Review: Krashlander


I have to admire the imagination of some developers when they come up with their plot lines. Take Krashlander, a fascinating physics-based puzzle game where you are asked to... ski down a mountain and crash into some evil, yet horrifically immobile, robots. Love it. Plot aside, does Krashlander make as good a game as it would a script for Doctor Who?

Author: Farseer Games

Version Reviewed:

Buy Link | Download / Information Link


Krashlander has both a paid for version and an ad-supported free version with no restrictions. Developer Jeff Weber is to be commended in reaching out to the two styles of market - those who want everything for free at the point of installation, and those who are happy to pay for a developer's work so they can continue to code more applications.

Viewed from the side, you don't have any direct control over your skier's speed or direction as they hurtle down the mountain. All you can do is move your body around to balance yourself against the slopes and jumps on the ground, and to balance against gravity while flying through the air.


Krashlander doesn't go with tilt controls - it uses pretty much all of the right hand side of the screen as a big click wheel. Put your finger in the middle of the circular hot spot, and your skier will move to the neutral position; move away in any direction, and your body will move in that direction, be it a crouch, leaning forwards or backwards, or a wee jump. You can toggle an on-screen guide to the controls, but after a few minutes I turned this off - the system is intuitive enough that I didn't need the extra icons.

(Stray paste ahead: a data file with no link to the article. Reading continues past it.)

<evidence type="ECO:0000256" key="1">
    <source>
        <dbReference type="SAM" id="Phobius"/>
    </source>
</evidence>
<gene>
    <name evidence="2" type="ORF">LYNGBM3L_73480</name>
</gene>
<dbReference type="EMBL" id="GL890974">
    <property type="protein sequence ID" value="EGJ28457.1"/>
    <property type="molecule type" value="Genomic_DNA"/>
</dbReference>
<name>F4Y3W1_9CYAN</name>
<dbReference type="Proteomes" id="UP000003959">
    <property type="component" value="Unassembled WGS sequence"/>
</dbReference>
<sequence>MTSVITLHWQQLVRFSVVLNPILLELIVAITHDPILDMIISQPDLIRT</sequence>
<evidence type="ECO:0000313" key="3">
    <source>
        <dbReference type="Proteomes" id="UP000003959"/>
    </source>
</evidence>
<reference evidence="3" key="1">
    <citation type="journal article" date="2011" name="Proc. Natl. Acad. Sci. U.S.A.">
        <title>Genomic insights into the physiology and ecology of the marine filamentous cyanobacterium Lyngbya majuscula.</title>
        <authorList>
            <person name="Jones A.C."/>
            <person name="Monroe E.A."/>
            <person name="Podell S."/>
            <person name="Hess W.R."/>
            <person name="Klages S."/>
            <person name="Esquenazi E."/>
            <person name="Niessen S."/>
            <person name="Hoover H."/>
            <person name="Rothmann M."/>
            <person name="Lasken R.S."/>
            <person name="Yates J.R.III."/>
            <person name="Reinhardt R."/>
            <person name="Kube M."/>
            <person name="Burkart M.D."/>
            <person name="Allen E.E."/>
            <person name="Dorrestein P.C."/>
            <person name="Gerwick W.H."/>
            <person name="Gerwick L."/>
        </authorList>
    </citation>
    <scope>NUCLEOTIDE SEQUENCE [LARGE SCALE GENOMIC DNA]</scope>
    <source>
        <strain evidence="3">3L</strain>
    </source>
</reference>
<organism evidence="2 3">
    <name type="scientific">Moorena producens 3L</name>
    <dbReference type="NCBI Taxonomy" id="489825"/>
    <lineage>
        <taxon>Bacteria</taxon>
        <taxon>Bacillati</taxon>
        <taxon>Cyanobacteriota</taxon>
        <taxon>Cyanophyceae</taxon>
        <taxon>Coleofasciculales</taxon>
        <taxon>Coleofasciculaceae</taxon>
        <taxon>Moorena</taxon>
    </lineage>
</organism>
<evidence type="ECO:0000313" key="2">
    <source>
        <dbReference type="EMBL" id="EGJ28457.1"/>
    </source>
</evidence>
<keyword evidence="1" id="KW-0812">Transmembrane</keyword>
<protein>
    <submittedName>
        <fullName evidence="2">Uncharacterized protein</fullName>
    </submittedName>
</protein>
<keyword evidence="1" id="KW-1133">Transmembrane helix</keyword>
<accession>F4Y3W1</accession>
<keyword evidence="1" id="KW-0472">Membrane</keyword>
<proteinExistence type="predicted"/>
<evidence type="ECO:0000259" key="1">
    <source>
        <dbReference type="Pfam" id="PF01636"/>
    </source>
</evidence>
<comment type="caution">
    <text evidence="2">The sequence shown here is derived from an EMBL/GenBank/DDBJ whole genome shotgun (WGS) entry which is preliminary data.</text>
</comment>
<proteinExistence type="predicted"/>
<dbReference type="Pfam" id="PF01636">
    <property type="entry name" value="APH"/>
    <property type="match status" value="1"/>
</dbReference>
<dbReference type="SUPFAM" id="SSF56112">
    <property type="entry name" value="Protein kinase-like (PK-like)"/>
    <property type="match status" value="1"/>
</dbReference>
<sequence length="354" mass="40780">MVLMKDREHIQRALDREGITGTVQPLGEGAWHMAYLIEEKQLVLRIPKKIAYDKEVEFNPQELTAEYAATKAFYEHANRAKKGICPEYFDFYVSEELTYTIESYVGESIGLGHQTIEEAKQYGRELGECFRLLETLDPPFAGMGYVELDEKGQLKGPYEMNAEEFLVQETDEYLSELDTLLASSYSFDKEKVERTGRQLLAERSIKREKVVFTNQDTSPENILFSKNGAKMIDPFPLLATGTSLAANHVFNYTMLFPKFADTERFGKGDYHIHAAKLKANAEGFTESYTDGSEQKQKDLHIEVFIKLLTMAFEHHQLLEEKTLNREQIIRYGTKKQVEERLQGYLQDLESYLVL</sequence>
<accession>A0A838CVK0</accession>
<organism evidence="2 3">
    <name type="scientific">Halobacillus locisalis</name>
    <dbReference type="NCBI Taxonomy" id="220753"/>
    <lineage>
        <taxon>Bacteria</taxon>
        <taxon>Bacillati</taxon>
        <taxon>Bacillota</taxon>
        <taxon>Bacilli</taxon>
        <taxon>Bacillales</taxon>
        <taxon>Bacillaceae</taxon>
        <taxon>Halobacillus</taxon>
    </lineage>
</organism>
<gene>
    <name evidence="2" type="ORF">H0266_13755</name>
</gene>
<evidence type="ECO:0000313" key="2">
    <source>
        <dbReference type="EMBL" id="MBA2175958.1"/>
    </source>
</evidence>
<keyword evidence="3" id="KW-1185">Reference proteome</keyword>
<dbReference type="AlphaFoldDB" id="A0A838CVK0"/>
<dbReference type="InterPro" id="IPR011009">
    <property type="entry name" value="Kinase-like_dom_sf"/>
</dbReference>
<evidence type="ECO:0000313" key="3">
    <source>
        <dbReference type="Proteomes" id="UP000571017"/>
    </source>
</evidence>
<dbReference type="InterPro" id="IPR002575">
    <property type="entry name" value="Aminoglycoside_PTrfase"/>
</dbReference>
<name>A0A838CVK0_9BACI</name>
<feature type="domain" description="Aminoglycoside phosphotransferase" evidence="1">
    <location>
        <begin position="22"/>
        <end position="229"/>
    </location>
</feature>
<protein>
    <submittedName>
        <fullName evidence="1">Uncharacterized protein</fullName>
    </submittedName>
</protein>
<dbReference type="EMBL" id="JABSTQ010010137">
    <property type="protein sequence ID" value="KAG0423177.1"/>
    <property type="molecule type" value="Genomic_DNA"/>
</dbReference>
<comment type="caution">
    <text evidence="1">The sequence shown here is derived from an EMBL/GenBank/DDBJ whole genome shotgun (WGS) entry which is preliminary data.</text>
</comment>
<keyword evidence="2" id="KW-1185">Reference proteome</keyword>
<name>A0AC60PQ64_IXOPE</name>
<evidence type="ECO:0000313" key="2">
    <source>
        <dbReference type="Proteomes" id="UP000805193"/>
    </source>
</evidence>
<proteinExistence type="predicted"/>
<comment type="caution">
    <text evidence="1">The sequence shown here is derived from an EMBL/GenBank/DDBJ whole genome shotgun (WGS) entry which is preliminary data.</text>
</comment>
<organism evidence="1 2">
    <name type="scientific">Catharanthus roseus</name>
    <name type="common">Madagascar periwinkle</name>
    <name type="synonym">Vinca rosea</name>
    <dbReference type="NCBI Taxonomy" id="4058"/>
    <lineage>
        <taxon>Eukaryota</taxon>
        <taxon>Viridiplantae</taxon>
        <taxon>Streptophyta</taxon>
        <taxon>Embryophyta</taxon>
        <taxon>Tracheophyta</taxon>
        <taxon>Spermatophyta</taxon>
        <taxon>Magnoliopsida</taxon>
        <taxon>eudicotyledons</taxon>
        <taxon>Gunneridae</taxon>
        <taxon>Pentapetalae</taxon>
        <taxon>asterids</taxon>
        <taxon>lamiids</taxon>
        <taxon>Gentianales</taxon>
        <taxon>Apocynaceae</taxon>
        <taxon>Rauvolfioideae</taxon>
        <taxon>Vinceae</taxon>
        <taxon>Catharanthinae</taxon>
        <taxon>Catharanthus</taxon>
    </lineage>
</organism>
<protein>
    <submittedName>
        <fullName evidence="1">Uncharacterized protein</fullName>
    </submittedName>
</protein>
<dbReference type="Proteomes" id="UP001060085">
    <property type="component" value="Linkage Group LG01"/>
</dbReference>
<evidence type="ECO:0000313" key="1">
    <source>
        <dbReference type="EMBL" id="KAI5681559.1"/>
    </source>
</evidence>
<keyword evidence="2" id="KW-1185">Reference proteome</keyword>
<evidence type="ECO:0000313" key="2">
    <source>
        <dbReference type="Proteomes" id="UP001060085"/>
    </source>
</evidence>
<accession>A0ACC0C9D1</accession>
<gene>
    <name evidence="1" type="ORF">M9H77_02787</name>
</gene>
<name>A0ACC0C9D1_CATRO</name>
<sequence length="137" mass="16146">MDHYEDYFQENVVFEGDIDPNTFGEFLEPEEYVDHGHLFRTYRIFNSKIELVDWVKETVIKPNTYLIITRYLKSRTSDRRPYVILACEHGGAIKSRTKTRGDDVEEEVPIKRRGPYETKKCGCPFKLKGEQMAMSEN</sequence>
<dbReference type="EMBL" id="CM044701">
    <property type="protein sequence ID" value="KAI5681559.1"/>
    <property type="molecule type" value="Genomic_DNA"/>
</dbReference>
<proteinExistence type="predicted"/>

Now I've spent some time with the game, I'm glad that Weber went with the on-screen controls rather than the accelerometer. It feels far more accurate, partly because I can make very fine movements with my thumb as needed, but also because so much of the game requires pixel perfect movements. Not having to keep twisting the phone around means you can focus on your skier's location on screen without worrying about the viewing angle.

The graphics are almost monochrome, with the white snow and black rock building up the majority of the level. There are hints of grey to provide shadow and depth, and you will get different spot colours as you move through the levels, which helps give a sense of progression and stops the whole concept of the game getting stale.


Plot wise, you have a special "Krashlander" suit which renders you invincible.  Invincibility is just the ticket, because the only way to disable the enemy robots that infest your snow covered hillside is to (ahem) crash into them at high speed. You can take as many trips down the mountain side you wish. Perhaps you might want one as a sighter to see where everything is, and then take out one robot on each trip... if you don't care about your rating.

As well as clearing each level so you can move on to the next one, you have the "up to three merit marks" ranking system that is so popular nowadays. If you can finish the level in the "perfect" number of trips then three marks are coming your way. The OCD gamers will fight for the triples on every level, but I'll give up and just be happy that I can finish them even if it does mean a rating of "meh" or "really???"

KrashlanderKrashlander is hard. The level design is fiendish - and I love the touch of having hints written in the ground so you know what you have to do. Putting those tips into practice though is going to need the reactions of a ballroom dancer doing a tango coupled with the dexterous co-ordination of a drummer (incidentally, well done Harry on Strictly - [cough - Ed]). The controls are accurate but you'll need to be constantly changing your balance in advance of the obstacles on the screen. Even the placement of the robots leads to rather a lot of swearing.

Is it too difficult? That's a matter of opinion and how you like your games. I'm sure that many will simply give up as their jump misses by fractions of a second for the seventeenth time, but for me this is a game that is meant to be hard, one that rewards thought and elegance, and one where completing the game gives a real sense of achievement.

I know this won't be everyone's cup of tea, but Krashlander has a perverse attraction for me. I'm going to recommend it, and then run away as you curse me during your frustration at trying to get the last robot.

Reviewed by at